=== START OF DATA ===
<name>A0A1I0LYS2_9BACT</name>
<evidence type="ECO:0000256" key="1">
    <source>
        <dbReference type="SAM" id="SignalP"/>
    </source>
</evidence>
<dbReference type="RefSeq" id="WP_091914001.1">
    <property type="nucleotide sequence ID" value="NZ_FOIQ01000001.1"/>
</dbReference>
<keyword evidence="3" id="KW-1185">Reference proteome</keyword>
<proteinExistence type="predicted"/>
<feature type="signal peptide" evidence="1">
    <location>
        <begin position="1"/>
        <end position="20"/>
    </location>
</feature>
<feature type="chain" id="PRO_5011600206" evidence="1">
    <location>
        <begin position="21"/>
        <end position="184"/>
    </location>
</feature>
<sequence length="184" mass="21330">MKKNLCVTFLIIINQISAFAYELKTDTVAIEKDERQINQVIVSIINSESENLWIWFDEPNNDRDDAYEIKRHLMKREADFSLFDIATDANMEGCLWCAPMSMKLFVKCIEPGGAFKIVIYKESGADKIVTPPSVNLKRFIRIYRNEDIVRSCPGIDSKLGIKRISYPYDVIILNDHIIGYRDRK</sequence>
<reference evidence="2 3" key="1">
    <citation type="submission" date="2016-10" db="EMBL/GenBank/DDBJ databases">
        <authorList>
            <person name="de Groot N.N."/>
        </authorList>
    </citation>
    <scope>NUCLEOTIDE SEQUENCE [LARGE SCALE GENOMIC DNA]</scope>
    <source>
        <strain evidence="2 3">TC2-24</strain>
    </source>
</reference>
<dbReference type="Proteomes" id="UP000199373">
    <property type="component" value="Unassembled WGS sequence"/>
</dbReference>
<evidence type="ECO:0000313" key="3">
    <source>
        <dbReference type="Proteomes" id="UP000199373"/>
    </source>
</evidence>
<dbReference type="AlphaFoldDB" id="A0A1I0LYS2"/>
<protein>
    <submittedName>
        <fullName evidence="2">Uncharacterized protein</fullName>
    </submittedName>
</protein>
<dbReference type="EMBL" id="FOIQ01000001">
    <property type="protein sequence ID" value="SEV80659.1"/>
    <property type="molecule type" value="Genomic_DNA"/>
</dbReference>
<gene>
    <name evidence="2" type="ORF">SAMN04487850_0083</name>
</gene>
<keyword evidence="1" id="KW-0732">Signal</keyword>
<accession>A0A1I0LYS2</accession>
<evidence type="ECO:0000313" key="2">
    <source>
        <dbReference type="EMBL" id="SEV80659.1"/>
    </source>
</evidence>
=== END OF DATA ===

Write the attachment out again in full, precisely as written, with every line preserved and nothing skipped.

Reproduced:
<name>A0A1I0LYS2_9BACT</name>
<evidence type="ECO:0000256" key="1">
    <source>
        <dbReference type="SAM" id="SignalP"/>
    </source>
</evidence>
<dbReference type="RefSeq" id="WP_091914001.1">
    <property type="nucleotide sequence ID" value="NZ_FOIQ01000001.1"/>
</dbReference>
<keyword evidence="3" id="KW-1185">Reference proteome</keyword>
<proteinExistence type="predicted"/>
<feature type="signal peptide" evidence="1">
    <location>
        <begin position="1"/>
        <end position="20"/>
    </location>
</feature>
<feature type="chain" id="PRO_5011600206" evidence="1">
    <location>
        <begin position="21"/>
        <end position="184"/>
    </location>
</feature>
<sequence length="184" mass="21330">MKKNLCVTFLIIINQISAFAYELKTDTVAIEKDERQINQVIVSIINSESENLWIWFDEPNNDRDDAYEIKRHLMKREADFSLFDIATDANMEGCLWCAPMSMKLFVKCIEPGGAFKIVIYKESGADKIVTPPSVNLKRFIRIYRNEDIVRSCPGIDSKLGIKRISYPYDVIILNDHIIGYRDRK</sequence>
<reference evidence="2 3" key="1">
    <citation type="submission" date="2016-10" db="EMBL/GenBank/DDBJ databases">
        <authorList>
            <person name="de Groot N.N."/>
        </authorList>
    </citation>
    <scope>NUCLEOTIDE SEQUENCE [LARGE SCALE GENOMIC DNA]</scope>
    <source>
        <strain evidence="2 3">TC2-24</strain>
    </source>
</reference>
<dbReference type="Proteomes" id="UP000199373">
    <property type="component" value="Unassembled WGS sequence"/>
</dbReference>
<evidence type="ECO:0000313" key="3">
    <source>
        <dbReference type="Proteomes" id="UP000199373"/>
    </source>
</evidence>
<dbReference type="AlphaFoldDB" id="A0A1I0LYS2"/>
<protein>
    <submittedName>
        <fullName evidence="2">Uncharacterized protein</fullName>
    </submittedName>
</protein>
<dbReference type="EMBL" id="FOIQ01000001">
    <property type="protein sequence ID" value="SEV80659.1"/>
    <property type="molecule type" value="Genomic_DNA"/>
</dbReference>
<gene>
    <name evidence="2" type="ORF">SAMN04487850_0083</name>
</gene>
<keyword evidence="1" id="KW-0732">Signal</keyword>
<accession>A0A1I0LYS2</accession>
<evidence type="ECO:0000313" key="2">
    <source>
        <dbReference type="EMBL" id="SEV80659.1"/>
    </source>
</evidence>